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Ian Greenberg, Canadian media pioneer, dies at 79

Ian Greenberg pictured in an undated file photo. (CTV News) Ian Greenberg pictured in an undated file photo. (CTV News)

Canadian media pioneer and business magnate Ian Greenberg has died.

Greenberg, co-founder of Astral Media and Bell Canada Enterprises board member, died Monday at the age of 79.

"With the passing of Ian Greenberg, Canada has lost a business visionary and media legend, and we at Bell have lost a wise and affable colleague and friend," Gordon Nixon, Chair of BCE Inc. and Bell Canada, said in a statement. "Ian inspired all of us on the BCE Board with his integrity, insight and optimism about the opportunities ahead for Canadian media, and we will miss him greatly."

Greenberg co-founded Astral, a photo finishing company, with his three brothers in Montreal in the early '60s. After Greenberg graduated from Harvard business school, he went on to become president of Astral Media's photo division. By 1971, Astral had acquired a film production in Montreal before going public.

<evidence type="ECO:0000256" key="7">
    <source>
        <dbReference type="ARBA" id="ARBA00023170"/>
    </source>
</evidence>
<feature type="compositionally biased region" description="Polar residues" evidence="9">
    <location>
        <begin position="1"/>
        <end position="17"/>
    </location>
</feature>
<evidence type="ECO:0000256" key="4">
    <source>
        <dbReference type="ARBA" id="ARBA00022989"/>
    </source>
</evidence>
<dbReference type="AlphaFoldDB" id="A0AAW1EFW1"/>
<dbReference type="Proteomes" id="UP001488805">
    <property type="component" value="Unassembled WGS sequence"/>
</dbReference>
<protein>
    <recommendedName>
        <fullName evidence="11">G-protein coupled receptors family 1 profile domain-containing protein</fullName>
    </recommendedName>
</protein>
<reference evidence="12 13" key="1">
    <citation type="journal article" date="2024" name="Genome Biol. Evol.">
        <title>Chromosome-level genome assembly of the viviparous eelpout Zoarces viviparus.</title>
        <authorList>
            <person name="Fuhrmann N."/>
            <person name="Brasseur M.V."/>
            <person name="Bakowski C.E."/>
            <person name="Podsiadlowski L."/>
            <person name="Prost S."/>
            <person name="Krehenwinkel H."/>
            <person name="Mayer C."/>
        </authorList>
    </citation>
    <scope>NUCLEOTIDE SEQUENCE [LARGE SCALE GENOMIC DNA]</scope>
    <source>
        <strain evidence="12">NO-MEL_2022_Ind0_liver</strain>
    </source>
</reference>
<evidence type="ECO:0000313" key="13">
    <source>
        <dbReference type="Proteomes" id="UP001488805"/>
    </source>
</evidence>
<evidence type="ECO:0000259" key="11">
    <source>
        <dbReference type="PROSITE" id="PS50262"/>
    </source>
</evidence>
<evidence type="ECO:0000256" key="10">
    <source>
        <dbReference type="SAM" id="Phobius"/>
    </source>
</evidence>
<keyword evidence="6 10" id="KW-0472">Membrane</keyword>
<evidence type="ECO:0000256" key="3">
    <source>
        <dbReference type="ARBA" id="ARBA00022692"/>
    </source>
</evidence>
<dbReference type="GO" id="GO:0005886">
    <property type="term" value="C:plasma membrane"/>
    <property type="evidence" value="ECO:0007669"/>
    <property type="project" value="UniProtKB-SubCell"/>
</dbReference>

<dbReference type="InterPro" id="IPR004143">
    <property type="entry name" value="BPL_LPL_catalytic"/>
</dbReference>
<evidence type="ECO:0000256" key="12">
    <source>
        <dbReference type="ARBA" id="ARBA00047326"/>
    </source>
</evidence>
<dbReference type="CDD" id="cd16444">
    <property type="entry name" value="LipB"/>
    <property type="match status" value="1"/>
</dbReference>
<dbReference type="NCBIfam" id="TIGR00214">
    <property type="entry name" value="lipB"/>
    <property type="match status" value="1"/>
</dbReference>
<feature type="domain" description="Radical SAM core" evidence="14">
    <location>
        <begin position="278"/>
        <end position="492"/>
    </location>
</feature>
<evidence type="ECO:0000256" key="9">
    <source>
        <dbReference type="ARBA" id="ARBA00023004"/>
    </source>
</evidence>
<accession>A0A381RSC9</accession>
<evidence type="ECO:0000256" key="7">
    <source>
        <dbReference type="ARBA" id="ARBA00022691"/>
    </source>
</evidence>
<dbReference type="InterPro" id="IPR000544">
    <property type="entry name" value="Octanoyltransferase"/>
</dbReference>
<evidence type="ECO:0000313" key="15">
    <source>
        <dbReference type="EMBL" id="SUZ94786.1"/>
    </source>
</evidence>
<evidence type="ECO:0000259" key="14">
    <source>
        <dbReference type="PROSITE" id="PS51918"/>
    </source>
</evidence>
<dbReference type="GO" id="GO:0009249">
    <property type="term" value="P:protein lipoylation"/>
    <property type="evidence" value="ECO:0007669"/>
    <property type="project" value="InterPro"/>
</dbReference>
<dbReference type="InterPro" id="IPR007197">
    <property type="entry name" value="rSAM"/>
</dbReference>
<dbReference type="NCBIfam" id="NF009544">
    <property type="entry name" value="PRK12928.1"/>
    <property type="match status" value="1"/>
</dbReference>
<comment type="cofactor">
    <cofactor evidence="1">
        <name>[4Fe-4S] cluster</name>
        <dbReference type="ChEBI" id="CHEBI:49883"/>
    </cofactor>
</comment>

By the early '90s Greenberg had taken company from a photo retailer to a global content creator and distributor. Greenberg took on the role of CEO and presided over 16 consecutive years of profitable growth before Astral Media’s acquisition by BCE in 2013. Greenberg became director of the BCE board following the acquisition.

"I am tremendously proud to have known and worked with Ian Greenberg, a fellow Montréaler, a mentor and an enduring inspiration to me. Partnering with Ian on BCE’s acquisition of Astral Media and the national expansion of Bell Media, I was always impressed by his deep business acumen, natural integrity and warm sense of humour," said Mirko Bibic, President and CEO of BCE and Bell.

In 2007, Greenberg received the Ted Rogers and Velma Rogers Graham Award for his significant contributions to Canadian broadcasting. He and his brothers received the Eleanor Roosevelt Humanities Award for their support of a wide range of philanthropic causes.

Greenberg was also a member of both the Canadian Association of Broadcasters’ Hall of Fame and the Canadian Business Hall of Fame. He also served as a governor of Montréal’s Jewish General Hospital. Top Stories

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